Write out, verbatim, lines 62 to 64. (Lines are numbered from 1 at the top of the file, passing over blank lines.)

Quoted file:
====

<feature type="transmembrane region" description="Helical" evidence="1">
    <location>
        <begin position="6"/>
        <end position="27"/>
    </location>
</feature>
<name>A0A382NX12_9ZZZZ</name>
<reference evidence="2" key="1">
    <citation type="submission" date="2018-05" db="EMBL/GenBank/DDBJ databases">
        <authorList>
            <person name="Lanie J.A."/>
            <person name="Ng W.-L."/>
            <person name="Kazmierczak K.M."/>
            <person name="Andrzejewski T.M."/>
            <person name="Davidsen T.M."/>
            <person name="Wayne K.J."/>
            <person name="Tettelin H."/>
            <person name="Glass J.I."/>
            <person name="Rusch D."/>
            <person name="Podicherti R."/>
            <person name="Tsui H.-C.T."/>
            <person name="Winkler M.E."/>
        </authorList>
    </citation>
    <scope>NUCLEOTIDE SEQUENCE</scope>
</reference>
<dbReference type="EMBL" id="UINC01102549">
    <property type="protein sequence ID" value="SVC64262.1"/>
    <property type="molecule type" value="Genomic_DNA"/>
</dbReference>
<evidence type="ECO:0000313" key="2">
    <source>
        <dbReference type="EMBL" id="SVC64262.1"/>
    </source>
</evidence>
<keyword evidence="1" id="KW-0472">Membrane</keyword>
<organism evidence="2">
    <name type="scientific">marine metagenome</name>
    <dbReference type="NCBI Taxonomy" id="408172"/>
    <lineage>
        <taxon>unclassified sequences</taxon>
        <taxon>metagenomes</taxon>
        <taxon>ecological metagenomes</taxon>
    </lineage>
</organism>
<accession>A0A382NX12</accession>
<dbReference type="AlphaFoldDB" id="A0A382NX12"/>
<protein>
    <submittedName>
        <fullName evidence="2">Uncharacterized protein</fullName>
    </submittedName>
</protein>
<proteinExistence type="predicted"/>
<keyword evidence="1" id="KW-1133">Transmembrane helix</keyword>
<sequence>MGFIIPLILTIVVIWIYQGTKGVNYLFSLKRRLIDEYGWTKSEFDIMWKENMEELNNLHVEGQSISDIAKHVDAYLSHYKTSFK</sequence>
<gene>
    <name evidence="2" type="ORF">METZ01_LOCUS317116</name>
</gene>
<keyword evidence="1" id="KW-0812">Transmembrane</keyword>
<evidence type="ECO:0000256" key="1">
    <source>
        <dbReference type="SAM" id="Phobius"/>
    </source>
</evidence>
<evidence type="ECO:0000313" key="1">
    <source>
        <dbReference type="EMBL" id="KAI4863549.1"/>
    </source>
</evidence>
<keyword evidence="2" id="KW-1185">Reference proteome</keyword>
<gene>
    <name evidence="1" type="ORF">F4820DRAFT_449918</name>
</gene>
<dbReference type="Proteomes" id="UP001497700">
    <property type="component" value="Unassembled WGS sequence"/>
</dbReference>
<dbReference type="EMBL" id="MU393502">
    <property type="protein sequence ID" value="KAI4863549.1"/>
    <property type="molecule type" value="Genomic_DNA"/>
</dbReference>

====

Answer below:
        <dbReference type="SAM" id="Phobius"/>
    </source>
</evidence>